Recent recommendations from the province’s Wild Salmon Advisory Council grossly misrepresent what scientific evidence suggests is the best way to rehabilitate wild salmon populations.
That’s according to a handful of environmental groups, an open letter from six SFU scientists, and a response from the BC Federation of Fly Fishers.
“They use the word wild in it but it’s anything but,” said Craig Orr, a Coquitlam-based ecologist and consultant with the Kwikwetlem First Nation. “This isn’t going to help the Coquitlam watershed. “
Of the 13 recommendations the report made to the provincial government this week, much of the controversy hinges on expanding hatchery production to increase wild salmon populations.
In an open letter, the scientists from SFU write that “the science is clear — hatcheries have repeatedly show [sic.] to seriously harm wild populations at both broad and local scales,” adding that chum and pink salmon ranching in Alaska has already negatively impacted the survival of wild sockeye in the Salish Sea.
Hatchery-raised salmon sometimes spread disease to their wild counterparts in the same way that farmed salmon do, said Aaron Hill, executive director of the Coquitlam-based Watershed Watch Salmon Society.
Another unintended consequence of introducing hatchery-raised salmon into wild salmon populations comes from commercial fishing outfits.
“When you build a hatchery, people are like, ‘Oh, great. There's a hatchery. We can go fishing,’” Hill told The Tri-City News. “But there's still the wild fish there that are getting hammered.”
Blowing money on hatcheries while continuing to destroy salmon habitat doesn’t make any sense, both for the environment and for public finances, Hill added.
But he also noted hatcheries can be the only option to bring back a species from extinction, such as in the case of the Kwikwetlem Nation’s hatchery project trying to restore sockeye to the Coquitlam River.
Both environmental groups and the BC Federation of Fly Fishers said it’s no surprise the Wild Salmon Advisory Council’s report was biased, noting the council is heavily dominated by representatives from the commercial and charter fishing industry.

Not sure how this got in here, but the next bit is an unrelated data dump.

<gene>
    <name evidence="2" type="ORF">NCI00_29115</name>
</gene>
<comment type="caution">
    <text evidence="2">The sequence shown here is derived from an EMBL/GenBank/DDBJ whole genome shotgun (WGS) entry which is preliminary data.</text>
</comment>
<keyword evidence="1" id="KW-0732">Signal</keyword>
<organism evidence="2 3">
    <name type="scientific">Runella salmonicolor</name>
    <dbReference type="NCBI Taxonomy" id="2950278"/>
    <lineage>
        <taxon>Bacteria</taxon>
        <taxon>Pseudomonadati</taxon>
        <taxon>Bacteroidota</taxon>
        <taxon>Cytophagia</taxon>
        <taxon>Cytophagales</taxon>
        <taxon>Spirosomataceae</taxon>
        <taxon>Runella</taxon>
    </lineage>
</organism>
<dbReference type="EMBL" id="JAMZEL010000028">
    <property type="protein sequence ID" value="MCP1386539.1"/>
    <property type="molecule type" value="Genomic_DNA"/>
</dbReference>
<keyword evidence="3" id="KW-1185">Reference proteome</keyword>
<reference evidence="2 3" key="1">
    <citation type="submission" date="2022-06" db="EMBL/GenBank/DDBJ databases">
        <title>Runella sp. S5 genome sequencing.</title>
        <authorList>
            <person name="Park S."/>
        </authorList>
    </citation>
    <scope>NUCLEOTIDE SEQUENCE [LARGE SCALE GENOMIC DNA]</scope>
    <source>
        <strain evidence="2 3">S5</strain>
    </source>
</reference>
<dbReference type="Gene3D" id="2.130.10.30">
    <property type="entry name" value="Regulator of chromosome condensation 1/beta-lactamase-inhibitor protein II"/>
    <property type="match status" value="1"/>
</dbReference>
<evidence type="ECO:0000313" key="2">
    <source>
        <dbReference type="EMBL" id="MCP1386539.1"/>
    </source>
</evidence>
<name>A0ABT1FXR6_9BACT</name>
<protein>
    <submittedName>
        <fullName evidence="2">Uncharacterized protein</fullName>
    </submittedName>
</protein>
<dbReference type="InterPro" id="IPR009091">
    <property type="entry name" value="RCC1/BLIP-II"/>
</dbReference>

“We have world-leading academic scientists on fisheries and salmon here in B.C. and they didn't have any of those people on their council,” Hill said.
The public consultation process was also deeply flawed in favour of coastal communities who support commercial harvesting, according to the detractors, who noted the council largely avoided input from communities along inland waterways.
The report is the latest in a long line of recommendations from both federal and provincial governments. Despite its supposed flaws, critics are hopeful the provincial government will act on the parts of the report that fall directly under its jurisdiction, particularly when it comes to habitat restoration and indigenous reconciliation.
“What we think is unique is the government seems ready to kick into gear and put money behind implementing these recommendations,” said Hill.
One watershed that could massively benefit from large-scale habitat restoration is the stretch of rivers and streams running from the Lower Fraser down into the Tri-Cities where 1,500 kilometres of salmon-bearing waterways sit behind flood control structures.
“Those are under provincial jurisdiction and they need to be upgraded anyways due to increased seasonal flooding due to climate change,” said Hill.
The provincial government said it is reviewing the council's report as part of its plan to restore wild salmon stocks.
— With files from the Canadian Press